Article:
This could all be accomplished quickly. A few committee staffers would be occupied for a few short weeks putting together an iron-clad indictment, using evidence on the public record. The committee would hear the evidence in the form of a narrative for a day or two and vote. Most likely, on a vote of the committee that the articles against Cheney should be considered by the full House, the articles would be amended to include Bush. If Cheney is impeached, Bush has to be impeached on the same grounds, since there can be no doubt that Bush had full knowledge of Cheney’s activities and sanctioned them.

The full House would schedule a few days of debate, with Judiciary Committee members leading the debate for and against the indictment, and the House would vote on the articles. Each article that received a majority vote of the full House would go to the Senate for trial. Members of the Judiciary Committee would form the prosecution team in the Senate. The Chief Justice presides as judge over a trial in the Senate, and the trial takes as long as it takes to make the case on each article. The president and vice-president would have an opportunity to rebut and defend. The evidence would be presented much as it was in the House, except that it might be reverified by live witnesses. Figure a couple of weeks.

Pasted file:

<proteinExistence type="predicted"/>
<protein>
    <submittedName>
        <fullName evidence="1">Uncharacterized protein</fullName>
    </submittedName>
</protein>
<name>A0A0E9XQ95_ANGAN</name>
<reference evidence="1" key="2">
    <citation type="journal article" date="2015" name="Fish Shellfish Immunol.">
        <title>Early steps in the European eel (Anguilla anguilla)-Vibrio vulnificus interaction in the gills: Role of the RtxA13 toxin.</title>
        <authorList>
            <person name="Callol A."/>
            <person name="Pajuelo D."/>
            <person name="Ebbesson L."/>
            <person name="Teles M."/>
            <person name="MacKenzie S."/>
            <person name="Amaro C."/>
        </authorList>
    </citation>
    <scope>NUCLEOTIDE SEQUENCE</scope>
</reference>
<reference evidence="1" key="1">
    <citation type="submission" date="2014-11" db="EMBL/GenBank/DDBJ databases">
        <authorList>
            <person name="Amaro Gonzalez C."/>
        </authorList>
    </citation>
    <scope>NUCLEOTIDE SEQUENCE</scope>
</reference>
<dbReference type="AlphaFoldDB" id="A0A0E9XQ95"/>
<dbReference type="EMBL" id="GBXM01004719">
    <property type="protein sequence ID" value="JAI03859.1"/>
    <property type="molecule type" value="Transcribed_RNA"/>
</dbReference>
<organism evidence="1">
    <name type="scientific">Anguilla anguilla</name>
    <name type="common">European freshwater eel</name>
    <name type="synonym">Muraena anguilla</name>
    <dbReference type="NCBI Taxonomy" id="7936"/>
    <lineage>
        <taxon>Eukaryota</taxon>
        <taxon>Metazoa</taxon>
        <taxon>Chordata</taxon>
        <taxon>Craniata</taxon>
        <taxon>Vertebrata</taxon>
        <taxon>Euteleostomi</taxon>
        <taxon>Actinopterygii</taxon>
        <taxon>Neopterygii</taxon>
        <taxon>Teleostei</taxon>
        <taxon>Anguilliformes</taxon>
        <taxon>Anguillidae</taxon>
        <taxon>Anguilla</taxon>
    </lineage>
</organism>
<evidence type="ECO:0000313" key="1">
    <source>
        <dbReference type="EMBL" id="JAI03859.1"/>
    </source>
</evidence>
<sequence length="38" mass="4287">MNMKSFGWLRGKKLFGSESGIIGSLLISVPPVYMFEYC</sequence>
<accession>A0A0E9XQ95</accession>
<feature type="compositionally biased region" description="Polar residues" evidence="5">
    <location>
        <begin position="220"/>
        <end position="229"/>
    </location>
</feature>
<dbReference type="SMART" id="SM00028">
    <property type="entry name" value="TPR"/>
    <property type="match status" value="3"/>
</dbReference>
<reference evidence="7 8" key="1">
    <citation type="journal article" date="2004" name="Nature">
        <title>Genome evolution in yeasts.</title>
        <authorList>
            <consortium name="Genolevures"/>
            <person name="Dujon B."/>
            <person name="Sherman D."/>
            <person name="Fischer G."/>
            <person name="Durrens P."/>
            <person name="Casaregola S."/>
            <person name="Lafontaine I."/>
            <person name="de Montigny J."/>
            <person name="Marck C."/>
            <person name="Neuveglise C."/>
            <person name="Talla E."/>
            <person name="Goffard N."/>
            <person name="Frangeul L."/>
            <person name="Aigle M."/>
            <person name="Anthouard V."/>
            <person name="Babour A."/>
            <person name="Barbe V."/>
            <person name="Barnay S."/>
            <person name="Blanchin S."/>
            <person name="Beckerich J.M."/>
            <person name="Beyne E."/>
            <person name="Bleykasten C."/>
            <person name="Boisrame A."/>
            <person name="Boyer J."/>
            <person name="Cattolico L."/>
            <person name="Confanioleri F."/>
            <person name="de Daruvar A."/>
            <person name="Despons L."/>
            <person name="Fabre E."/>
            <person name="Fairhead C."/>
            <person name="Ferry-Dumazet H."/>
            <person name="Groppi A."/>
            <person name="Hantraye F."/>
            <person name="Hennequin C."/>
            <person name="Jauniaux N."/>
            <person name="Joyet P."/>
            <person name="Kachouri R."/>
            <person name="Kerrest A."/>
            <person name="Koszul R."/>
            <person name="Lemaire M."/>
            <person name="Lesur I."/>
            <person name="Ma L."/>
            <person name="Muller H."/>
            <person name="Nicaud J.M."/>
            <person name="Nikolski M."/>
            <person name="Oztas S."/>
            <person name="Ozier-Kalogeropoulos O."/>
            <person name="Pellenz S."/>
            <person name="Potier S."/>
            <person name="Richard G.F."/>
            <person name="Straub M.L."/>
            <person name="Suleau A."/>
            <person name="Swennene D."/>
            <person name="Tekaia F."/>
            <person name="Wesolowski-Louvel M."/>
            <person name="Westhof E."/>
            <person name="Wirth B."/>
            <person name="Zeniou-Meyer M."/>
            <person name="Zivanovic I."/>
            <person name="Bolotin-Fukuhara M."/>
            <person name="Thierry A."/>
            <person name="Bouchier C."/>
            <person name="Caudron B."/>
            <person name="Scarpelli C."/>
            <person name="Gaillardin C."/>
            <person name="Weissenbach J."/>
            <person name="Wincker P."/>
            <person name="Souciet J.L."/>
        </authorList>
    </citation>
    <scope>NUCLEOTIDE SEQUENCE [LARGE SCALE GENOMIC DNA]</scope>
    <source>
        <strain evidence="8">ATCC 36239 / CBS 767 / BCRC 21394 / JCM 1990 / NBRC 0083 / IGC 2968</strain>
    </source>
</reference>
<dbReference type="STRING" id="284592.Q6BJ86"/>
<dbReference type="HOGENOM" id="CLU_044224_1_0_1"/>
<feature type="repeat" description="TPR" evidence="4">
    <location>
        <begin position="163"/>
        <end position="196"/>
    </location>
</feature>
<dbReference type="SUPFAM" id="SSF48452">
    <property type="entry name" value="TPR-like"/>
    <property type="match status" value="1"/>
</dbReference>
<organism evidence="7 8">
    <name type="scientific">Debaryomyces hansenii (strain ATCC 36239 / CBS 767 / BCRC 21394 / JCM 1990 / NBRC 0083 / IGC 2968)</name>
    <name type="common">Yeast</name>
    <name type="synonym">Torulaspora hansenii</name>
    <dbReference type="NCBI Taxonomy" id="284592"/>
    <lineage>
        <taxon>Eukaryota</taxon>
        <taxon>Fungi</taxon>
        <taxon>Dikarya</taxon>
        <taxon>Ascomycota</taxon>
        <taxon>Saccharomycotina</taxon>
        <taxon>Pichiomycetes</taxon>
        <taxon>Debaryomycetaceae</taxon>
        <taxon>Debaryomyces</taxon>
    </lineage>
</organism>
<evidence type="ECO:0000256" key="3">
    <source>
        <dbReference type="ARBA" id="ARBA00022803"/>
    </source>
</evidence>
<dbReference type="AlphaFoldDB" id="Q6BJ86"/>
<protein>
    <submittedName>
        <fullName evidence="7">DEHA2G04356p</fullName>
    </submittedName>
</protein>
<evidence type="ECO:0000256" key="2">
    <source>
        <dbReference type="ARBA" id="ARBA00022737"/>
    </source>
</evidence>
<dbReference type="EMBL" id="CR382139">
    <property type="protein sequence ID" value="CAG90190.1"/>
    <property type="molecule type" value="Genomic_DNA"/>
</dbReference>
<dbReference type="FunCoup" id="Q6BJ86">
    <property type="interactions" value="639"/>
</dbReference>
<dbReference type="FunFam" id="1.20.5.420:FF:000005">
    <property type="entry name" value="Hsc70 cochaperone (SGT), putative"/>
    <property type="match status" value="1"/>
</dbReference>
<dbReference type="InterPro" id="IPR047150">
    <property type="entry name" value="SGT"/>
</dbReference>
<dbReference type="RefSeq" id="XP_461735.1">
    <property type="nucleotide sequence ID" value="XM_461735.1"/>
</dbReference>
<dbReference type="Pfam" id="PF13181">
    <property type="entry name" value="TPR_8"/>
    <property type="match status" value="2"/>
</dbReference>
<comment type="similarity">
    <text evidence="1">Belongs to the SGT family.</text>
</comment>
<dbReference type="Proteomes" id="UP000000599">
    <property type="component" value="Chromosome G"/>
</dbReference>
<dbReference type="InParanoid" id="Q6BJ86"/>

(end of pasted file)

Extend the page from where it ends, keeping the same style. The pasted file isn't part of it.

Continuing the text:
A few congressmen would be occupied full-time for some weeks putting a coherent and compelling presentation together, but the rest of the House could go back to other business, having spent a grand total of three or four days on this. Nothing would have to be pushed aside to make way for impeachment. As for the senators, they could busy themselves with other matters in advance of the trial. They would be acting as a jury, and there’s nothing for them to do until they get the evidence. Not long after the trial starts, it ends, and the Senate votes. Two-thirds to convict. On the line is the rule of law itself, and politics takes a back seat. Would the stock market go down? Maybe. Would foreigners lose faith in the dollar? Maybe they’d get it back.